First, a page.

Here is another beautiful international collaboration from Another Timbre. Neither German sine wave artist Klaus Filip nor Argentinian trumpeter Leonel Kaplan is new to the improvised music scene, and to pigeonhole their contributions in that way would be an injustice akin to ignoring the fruits of their long and varied labors. In the album's accompanying interview Kaplan states that the music took a year to refine, so complex is Filip's contribution. Truer word was never spoken, the same holds for his own work, and the album is a study in synergy, complexity and subtlety.
"Oh, the recycling truck is here early," I thought as I listened to the first of these two lengthy manipulated improvisations, and indeed, the low-pitched pulse seemed to come from somewhere outside. Only after a full minute did I hear the tone rise and solidify into something approaching a recognizable timbre. Filip is a master of timing, interval, color, articulation and the interstices contextualizing and defining them. Pitches may be pure or house internal repetitions, vibrating in polyrhythmic complexity with others as Filip stacks and staggers them. A kind of Klangfarbenmelodie is his playing as harmonies ebb and flow or as post-Lucierian beats emerge and fade across the pitch spectrum, sometimes achieving nearly blinding luminosity.
Kaplan's forays into pitch are rare, at least in the conventional sense. As with Radu Malfatti, whose memorable collaboration with Filip this disc brings to mind, Kaplan is a master of breath and of its myriad shades, sinews and implications, from the simplest preparatory inhale to the longest liquefied time-stopping utterance that the word "sigh" would denigrate. His trumpet seems to change in size as the air enters and leaves it, every nook and cranny becoming a chamber to explore for novel resonances. Depth and weight are in constant flux as sibilance changes in intensity, encompassing the most transparent highs and guttural lows, fragmenting, rustling, metallicizing, morphing from rock to lava in seconds and back again. All of this archetypal exploration makes each appearance of pitch even more precious, like those Miles Davis runs we'd anticipate as they became less frequent during his electric period.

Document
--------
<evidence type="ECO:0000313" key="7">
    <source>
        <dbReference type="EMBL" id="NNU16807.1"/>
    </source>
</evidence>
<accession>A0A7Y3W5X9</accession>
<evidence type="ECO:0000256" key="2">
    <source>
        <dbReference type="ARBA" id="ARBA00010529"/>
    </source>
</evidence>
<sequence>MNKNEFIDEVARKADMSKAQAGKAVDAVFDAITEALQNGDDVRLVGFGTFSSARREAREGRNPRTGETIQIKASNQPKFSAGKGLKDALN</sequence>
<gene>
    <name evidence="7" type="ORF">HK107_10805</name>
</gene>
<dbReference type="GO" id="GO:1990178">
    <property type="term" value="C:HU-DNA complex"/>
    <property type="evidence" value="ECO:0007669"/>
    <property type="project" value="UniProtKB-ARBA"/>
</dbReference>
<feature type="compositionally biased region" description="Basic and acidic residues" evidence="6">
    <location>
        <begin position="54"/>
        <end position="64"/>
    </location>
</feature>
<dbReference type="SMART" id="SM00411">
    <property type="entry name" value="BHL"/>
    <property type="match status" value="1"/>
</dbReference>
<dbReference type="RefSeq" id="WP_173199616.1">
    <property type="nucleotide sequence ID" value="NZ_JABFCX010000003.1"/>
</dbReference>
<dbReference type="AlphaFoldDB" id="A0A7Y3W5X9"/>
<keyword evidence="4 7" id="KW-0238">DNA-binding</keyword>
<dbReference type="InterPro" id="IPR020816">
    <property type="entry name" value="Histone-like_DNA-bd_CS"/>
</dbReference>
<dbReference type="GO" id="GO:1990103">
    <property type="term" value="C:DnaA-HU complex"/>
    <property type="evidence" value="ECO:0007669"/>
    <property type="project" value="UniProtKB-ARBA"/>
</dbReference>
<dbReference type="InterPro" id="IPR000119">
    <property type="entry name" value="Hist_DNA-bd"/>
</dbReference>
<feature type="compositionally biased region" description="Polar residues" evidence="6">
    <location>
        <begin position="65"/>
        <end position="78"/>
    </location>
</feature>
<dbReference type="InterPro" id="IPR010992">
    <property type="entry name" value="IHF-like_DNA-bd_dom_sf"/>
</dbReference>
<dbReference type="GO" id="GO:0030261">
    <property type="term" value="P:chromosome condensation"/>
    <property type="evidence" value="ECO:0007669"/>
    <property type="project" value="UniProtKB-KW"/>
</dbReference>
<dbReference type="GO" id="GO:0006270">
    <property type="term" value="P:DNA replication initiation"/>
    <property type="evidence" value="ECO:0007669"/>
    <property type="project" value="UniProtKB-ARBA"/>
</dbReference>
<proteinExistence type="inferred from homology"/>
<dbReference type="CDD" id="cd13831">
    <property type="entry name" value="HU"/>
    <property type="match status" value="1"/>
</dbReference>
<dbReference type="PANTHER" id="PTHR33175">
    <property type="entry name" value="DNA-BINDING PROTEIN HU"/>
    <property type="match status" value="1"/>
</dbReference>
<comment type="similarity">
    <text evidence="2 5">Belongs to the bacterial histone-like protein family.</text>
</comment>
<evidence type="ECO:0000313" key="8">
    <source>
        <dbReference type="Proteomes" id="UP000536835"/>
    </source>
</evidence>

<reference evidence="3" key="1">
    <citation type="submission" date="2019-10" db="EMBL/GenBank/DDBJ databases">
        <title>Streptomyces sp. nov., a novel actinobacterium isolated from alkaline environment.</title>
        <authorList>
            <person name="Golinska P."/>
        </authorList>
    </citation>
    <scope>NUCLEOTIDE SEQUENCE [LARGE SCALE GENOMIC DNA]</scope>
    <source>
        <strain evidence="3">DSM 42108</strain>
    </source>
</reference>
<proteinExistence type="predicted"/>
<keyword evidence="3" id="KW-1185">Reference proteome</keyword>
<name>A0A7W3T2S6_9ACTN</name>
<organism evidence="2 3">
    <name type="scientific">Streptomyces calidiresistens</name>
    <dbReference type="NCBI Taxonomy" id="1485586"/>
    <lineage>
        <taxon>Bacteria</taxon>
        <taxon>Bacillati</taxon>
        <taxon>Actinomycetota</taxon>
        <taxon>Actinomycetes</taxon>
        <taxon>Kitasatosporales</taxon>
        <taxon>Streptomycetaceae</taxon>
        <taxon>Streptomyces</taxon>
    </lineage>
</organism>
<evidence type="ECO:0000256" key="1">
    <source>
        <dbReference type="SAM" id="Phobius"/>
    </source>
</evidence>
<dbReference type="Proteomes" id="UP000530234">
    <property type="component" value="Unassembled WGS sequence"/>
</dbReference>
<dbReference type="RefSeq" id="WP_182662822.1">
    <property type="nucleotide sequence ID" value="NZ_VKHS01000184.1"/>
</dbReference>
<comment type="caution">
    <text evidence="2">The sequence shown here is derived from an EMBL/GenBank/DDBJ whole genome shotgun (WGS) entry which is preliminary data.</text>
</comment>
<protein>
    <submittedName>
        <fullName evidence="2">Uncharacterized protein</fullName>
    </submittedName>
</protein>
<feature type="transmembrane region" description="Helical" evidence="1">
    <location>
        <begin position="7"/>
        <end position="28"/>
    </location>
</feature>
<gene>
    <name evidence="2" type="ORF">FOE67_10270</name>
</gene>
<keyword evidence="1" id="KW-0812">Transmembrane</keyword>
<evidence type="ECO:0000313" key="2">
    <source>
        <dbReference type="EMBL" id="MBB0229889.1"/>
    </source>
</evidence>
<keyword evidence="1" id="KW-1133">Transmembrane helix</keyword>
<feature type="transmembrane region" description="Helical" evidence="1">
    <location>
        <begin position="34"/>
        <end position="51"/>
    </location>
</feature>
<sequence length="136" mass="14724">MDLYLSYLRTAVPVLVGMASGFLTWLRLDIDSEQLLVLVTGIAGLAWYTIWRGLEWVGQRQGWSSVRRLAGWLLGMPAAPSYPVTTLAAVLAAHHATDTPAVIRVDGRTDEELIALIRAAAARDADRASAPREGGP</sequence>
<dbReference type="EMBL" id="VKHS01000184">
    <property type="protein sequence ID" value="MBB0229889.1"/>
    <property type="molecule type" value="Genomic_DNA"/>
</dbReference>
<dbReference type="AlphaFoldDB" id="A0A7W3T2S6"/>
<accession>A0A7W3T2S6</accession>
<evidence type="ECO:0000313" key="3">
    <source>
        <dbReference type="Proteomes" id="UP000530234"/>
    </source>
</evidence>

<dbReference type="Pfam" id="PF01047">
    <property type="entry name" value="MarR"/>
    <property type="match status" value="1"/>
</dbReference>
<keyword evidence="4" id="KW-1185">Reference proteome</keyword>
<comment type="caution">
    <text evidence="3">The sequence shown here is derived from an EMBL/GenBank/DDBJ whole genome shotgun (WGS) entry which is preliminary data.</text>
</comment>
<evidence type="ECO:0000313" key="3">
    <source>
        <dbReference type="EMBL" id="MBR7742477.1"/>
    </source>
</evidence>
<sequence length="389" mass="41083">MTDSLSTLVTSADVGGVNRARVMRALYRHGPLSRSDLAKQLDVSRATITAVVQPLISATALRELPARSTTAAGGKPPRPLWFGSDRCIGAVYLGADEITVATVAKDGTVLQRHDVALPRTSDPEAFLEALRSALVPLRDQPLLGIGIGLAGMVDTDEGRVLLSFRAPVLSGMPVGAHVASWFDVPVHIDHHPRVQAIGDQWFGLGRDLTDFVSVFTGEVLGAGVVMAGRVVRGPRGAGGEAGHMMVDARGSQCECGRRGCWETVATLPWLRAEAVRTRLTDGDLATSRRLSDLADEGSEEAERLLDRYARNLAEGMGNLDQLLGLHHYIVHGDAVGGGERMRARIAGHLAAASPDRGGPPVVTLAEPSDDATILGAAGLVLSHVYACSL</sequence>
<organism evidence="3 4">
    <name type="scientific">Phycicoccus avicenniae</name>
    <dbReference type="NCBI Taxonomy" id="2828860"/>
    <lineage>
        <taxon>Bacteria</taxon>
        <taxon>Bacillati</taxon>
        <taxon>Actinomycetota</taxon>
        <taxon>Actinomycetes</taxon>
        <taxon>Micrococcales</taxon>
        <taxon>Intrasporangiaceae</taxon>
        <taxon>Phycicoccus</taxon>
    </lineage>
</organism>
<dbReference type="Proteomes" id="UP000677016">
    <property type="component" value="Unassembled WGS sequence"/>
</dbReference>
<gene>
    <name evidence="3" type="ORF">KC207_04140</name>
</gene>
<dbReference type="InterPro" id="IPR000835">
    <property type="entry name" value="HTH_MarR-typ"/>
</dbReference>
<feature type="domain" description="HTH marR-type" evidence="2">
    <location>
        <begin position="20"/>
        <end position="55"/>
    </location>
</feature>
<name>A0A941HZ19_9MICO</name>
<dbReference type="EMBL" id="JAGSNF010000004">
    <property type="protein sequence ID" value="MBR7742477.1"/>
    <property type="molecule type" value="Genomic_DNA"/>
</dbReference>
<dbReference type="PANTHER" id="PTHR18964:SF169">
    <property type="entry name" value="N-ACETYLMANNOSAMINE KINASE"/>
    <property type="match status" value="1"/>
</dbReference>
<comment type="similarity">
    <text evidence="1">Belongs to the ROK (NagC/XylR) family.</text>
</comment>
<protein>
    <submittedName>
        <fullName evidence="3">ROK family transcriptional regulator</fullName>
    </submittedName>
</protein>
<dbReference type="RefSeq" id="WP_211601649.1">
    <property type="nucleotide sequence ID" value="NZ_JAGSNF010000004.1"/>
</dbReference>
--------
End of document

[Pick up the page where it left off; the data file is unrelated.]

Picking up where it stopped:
As with so many releases on this excellent label, the miracle is in the merging, the meshing and melding of such individual syntax into a unified whole. Yes, there are moments of the back-and-forth expected from two very different sound worlds in friendly confrontation, but just as often, it's about symmetry and union. Listen to the opening notes of the second track; it's just a staggered half step, to tones slowly hanging as they unfold, but what a sound! It sums up the album in microcosm, exemplifying the various levels of interplay and reaction that pervade this Protean but surprisingly static and immensely satisfying music.
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